Florence Stratton was born in Brazoria, Texas, in March 1881, to Judge Asa Evan Stratton and Louisa Henrietta Waldman Stratton. Her parents moved to Alabama when she was a child. Educated through the Alabama public school system, she then attended “normal” college in Troy, Alabama, and was valedictorian of her 1900 graduating class.
Florence moved to Beaumont in 1903 and took a job as a member of the faculty of Miss Anne’s private school. She also taught at Central High School in 1904. During this time and throughout most of her early years in Beaumont, she lived with her sister and brother-in-law, Emily and W. H. Stevens.
In 1907 Florence began her journalistic career at the Beaumont Journal. Apart from teaching literature at Belle Austin Instate in 1909, she continued at the Journal as society editor, and by some accounts, even helped with the printing of the newspaper.
In 1914 Florence started the Milk and Ice Fund to help provide poor families during the summer months with needed milk and ice. Six years later, while at the Beaumont Enterprise, she started the Empty Stocking Fund to, again, give relief to the poor but this time with food and monetary donations. This fund is still active today and provides assistance to the poor in Southeast Texas each Christmas.
From 1917 to 1921, Florence spent time with her good friend Willie Cooper at the Governor’s mansion in Austin. Willie was married to W. P. Hobby, who served as Governor of Texas for a five-year term ending in 1921.
In 1920 the Beaumont Enterprise bought the Beaumont Journal, and it was there that Florence enjoyed most of her success as a journalist. Her column, “Susie Spindletop’s Weekly Letter,” which began in 1926, drew more readers than any other column. Her popularity soared, and many relished reading each Sunday morning’s offering over the 12-year period it ran.
It was at the same time that her column started that Florence began, as she called it, “dabbling” in writing books. She compiled all of O. Henry’s articles, which were written while he was employed at the Houston Post, and published them in a book called Postscripts by O. Henry. She would also publish The White Plume in 1931, which was a short biography of O. Henry’s life.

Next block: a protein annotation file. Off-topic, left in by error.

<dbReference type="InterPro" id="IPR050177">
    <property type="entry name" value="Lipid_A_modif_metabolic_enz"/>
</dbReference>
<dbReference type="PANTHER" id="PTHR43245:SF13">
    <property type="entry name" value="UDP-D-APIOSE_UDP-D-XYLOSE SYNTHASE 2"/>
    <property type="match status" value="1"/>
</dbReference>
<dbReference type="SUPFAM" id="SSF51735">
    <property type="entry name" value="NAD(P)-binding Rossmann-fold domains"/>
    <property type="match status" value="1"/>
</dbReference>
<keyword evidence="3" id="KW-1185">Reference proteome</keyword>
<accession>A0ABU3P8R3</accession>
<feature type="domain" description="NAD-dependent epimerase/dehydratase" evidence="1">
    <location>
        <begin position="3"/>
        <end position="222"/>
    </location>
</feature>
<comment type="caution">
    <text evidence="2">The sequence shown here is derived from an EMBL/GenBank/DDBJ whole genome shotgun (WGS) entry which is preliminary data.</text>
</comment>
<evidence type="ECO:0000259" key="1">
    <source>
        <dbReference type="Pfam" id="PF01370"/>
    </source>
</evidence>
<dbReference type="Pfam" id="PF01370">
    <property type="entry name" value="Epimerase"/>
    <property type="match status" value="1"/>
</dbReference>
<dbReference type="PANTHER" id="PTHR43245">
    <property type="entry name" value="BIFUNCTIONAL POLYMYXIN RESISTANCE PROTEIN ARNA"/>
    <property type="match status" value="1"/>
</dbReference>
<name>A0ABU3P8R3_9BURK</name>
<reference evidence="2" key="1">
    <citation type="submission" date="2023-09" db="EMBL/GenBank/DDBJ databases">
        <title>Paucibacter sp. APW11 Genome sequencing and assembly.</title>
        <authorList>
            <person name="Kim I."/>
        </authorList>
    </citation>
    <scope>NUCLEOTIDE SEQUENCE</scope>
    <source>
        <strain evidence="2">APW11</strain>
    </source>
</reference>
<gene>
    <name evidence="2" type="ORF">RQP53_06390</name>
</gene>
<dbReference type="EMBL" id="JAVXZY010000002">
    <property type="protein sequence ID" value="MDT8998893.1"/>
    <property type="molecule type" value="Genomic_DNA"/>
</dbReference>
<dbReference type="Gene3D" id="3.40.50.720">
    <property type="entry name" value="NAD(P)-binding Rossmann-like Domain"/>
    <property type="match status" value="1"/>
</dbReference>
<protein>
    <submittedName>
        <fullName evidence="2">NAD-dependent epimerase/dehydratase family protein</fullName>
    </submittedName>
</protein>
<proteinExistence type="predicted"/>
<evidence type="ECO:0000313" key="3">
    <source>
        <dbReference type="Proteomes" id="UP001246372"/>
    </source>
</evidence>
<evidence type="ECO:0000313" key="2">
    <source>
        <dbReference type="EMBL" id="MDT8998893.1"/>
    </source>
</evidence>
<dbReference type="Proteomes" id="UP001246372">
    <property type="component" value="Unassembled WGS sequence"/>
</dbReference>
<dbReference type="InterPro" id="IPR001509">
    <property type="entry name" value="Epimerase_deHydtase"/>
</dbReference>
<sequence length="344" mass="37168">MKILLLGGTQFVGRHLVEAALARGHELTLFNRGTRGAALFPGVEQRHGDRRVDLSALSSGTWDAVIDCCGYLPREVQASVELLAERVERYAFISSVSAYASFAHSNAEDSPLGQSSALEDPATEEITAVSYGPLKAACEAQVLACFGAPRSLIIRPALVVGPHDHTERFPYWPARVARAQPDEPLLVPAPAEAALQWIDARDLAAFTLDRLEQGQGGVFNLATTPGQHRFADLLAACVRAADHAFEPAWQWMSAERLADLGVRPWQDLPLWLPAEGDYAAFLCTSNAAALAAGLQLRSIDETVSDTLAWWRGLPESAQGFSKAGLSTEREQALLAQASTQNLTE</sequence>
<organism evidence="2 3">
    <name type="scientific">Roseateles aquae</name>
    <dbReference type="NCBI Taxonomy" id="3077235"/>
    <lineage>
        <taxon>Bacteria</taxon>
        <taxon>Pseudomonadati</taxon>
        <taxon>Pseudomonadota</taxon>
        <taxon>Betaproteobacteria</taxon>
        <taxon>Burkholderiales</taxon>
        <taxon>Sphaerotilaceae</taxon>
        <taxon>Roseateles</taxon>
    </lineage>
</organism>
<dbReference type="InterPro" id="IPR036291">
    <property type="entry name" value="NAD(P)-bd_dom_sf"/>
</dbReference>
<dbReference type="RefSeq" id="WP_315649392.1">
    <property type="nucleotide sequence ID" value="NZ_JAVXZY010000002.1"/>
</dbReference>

Other books would follow, such as Favorite Recipes of Famous Women (1925), and her most memorable literary contribution to Southeast Texas history, The Story of Beaumont (1925). This work delved into the early settlement of Beaumont, and to this day, is a reliable reference regarding the region’s past.
Yet another literary work, called When the Storm God Rides, was published in 1936. It was co-written with Bessie M. Reid and disclosed much-needed information about the Indians of East Texas.
Sadly in January of 1938, Florence died at Touro Infirmary in New Orleans, a day after she underwent surgery. Her death certificate states the cause of death as “Arterio Sclerotic heart disease.”
After five months of research into Florence Stratton’s life, I have found a lot of misinformation about her. I believe all the dates and other information used in this article to be true. It is amazing how much you can find out in a city directory and censuses. Florence was an amazing individual, and I hope to explore more of her life in the next year. I have also begun work to have a marker dedicated in her honor, possibly at the Beaumont Enterprise.
If anyone reading this has knowledge of Beaumont’s first historian, whether in the form of documents, letters, photos, memories, or any other stories, I would love to hear about them. It is my wish to give Florence the credit she deserves.